Efficiency

The Foos Chapter 3 & 4

Time:

45-60 min

Materials:

Tablets or computers with “The Foos"

4 different colored crayons

Foos Patch Quilt Handout

Learning Goals:

Practice making programs more efficient.

Understand the concept of efficiency and that the best programs are the most

efficient

Efficient programs use the fewest commands

Vocabulary:

Efficient programs: Programs that respond more quickly and take less memory and

power

Introduction:

On the board, draw an A on one side and a B on the other. Then draw a straight line

from point A to point B and in a different color, draw a curved line with ups and downs

but still goes from point A to point B.

Tell students that your car is running out of gas and you need get from Point A to the

gas station before you run out. Which line should you take (answer: straight line)?

Ask students why taking the straight line would be better.

!63


Lesson 6

Efficiency

The Foos Chapter 3 & 4

Point out that the straight line is the shorter route and would take up less gas so you

would be less likely to run out of gas before you got to the gas station.

Introduce the concept of efficiency and note that in the driving example, straight line

was more efficient because it got you from point A to point B the quickest.

Explain how in computer science, we also want to be efficient when we write code.

The most efficient code is always desirable because computers don't have unlimited

processing power just like we don’t have unlimited amounts of gas to drive from point

A to B.

The “best solution” generally involves the fewest commands, but sometimes it’s quite

challenging to write a short program and creativity is required to solve the problem.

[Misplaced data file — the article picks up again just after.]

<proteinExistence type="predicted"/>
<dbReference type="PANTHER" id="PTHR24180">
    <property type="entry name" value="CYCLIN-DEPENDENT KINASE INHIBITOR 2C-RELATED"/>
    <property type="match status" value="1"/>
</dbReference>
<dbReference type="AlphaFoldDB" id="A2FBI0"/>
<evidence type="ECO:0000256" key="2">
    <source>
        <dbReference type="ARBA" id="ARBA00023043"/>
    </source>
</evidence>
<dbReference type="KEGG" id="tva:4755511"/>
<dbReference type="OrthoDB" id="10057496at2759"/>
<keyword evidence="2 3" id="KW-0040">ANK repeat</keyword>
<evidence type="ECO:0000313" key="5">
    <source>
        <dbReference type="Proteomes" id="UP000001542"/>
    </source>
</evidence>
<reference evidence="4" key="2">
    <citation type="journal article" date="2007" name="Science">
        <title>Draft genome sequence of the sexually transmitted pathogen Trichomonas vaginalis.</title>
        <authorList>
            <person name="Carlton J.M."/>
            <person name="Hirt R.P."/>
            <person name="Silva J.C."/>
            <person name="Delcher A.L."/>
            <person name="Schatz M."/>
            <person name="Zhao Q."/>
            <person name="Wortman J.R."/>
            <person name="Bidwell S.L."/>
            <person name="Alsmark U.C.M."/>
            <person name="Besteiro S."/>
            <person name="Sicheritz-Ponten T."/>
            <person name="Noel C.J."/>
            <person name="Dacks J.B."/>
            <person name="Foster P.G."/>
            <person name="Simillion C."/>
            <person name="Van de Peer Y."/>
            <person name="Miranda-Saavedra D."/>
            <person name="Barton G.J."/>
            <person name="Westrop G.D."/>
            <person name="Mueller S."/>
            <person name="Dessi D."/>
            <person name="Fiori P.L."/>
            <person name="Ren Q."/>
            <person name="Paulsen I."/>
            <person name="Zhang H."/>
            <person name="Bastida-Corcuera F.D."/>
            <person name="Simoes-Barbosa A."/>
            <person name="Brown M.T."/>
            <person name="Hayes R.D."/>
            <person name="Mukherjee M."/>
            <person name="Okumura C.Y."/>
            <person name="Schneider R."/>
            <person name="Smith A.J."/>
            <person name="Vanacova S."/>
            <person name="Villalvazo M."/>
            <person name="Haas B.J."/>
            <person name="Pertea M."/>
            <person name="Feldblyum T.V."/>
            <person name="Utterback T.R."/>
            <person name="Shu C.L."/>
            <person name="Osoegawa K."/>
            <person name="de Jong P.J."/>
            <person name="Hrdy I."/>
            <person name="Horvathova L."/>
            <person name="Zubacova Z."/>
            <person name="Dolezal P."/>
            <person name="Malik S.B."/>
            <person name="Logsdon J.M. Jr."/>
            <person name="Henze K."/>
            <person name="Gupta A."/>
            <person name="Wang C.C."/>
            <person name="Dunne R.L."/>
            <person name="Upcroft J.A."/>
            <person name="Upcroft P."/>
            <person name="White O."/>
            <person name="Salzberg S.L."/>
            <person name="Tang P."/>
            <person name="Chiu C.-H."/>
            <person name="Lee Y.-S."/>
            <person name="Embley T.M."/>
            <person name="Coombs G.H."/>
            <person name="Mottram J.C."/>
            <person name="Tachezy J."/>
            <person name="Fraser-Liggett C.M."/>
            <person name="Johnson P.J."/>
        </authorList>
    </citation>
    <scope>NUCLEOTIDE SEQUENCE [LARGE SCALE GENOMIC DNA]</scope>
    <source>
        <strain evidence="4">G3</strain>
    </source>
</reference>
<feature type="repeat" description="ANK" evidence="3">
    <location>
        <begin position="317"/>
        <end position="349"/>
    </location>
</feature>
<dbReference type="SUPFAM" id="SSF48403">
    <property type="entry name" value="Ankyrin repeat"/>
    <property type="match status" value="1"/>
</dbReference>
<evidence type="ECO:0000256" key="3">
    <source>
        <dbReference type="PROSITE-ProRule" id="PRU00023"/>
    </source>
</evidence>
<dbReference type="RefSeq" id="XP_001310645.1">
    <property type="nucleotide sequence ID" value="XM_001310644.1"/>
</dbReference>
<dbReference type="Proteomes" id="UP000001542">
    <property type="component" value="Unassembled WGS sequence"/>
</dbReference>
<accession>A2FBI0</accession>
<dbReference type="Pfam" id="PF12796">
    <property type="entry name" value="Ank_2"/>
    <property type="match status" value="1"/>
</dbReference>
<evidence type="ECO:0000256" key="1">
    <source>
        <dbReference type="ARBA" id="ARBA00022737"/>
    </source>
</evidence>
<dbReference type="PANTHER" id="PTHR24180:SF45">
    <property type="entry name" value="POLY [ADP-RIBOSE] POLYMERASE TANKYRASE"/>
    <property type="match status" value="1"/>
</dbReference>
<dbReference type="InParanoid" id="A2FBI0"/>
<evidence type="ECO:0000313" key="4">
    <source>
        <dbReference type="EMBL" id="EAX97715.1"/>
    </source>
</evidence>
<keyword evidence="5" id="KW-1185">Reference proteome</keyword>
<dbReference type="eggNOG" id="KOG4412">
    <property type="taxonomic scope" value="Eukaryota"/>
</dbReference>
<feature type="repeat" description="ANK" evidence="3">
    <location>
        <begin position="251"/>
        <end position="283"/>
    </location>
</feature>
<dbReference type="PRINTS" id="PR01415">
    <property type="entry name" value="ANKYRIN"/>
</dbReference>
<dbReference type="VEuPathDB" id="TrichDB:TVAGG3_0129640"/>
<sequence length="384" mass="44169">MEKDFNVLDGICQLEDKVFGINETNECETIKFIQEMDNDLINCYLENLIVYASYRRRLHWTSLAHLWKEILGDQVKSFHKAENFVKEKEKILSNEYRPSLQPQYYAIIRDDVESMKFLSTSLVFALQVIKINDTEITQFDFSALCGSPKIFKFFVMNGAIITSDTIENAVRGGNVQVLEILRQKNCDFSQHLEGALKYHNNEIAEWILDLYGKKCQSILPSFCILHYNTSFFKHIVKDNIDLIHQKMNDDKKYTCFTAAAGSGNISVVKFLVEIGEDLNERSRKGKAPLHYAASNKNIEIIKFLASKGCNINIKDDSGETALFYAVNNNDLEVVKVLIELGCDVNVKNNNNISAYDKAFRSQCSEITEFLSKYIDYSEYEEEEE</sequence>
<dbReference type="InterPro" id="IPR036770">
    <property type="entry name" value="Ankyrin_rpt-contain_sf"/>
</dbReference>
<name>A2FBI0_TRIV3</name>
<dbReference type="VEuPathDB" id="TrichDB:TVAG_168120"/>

Game Activities:

Have students replay The Foos Chapter 3 & 4.

Are there multiple ways to get through the levels?

Which are some of the most efficient?

!64


Lesson 6

Efficiency

The Foos Chapter 3 & 4

What commands made your students’ more efficient?


Does the number of stars you receive mean your code was more efficient?

Unplugged Activity:

Pass out crayons and the Foo Patch Quilt handout. Students should have access to a

variety of crayon colors.

There are two rules for coloring the blanket:

• Each color will cost the Foos more money because they’ll need to buy more fabric,

so using more colors would not be efficient. Students need to use the fewest colors

they can to finish the quilt.

• The Foos don’t want any patches that touch to be the same color.

ProTip: The Four Color Theorem - Did you know that you only need four different

colors to color a map with no adjacent regions having the same color? This is called

the Four Color Theorem and is the basis behind the Foos Patch Quilt activity. Have

your students test out the theorem with larger maps.

Next page is an answer guide for Foo Quilt Making.

!65


Lesson 6

Efficiency

The Foos Chapter 3 & 4

Foo Quilt making

Answer sheet! Activities in back of the book!

Help the Foos make a Quilt!

Color in the patches with the color that the fabric should be.

But watch out! Fabric can be expensive.

Rule 1 -

Rule 2 -

Use the fewest color crayons possible.

One patch can not be the same color as one next to it.

Color in the patches.

Try to use the least

amout of crayons.

One patch can not be

the same color as the

square next to it.

Activities Next Page >>

!66


Lesson 6

Efficiency

The Foos Chapter 3 & 4

Answer Key

1

Color in the Quilt

Use the fewest color crayons possible.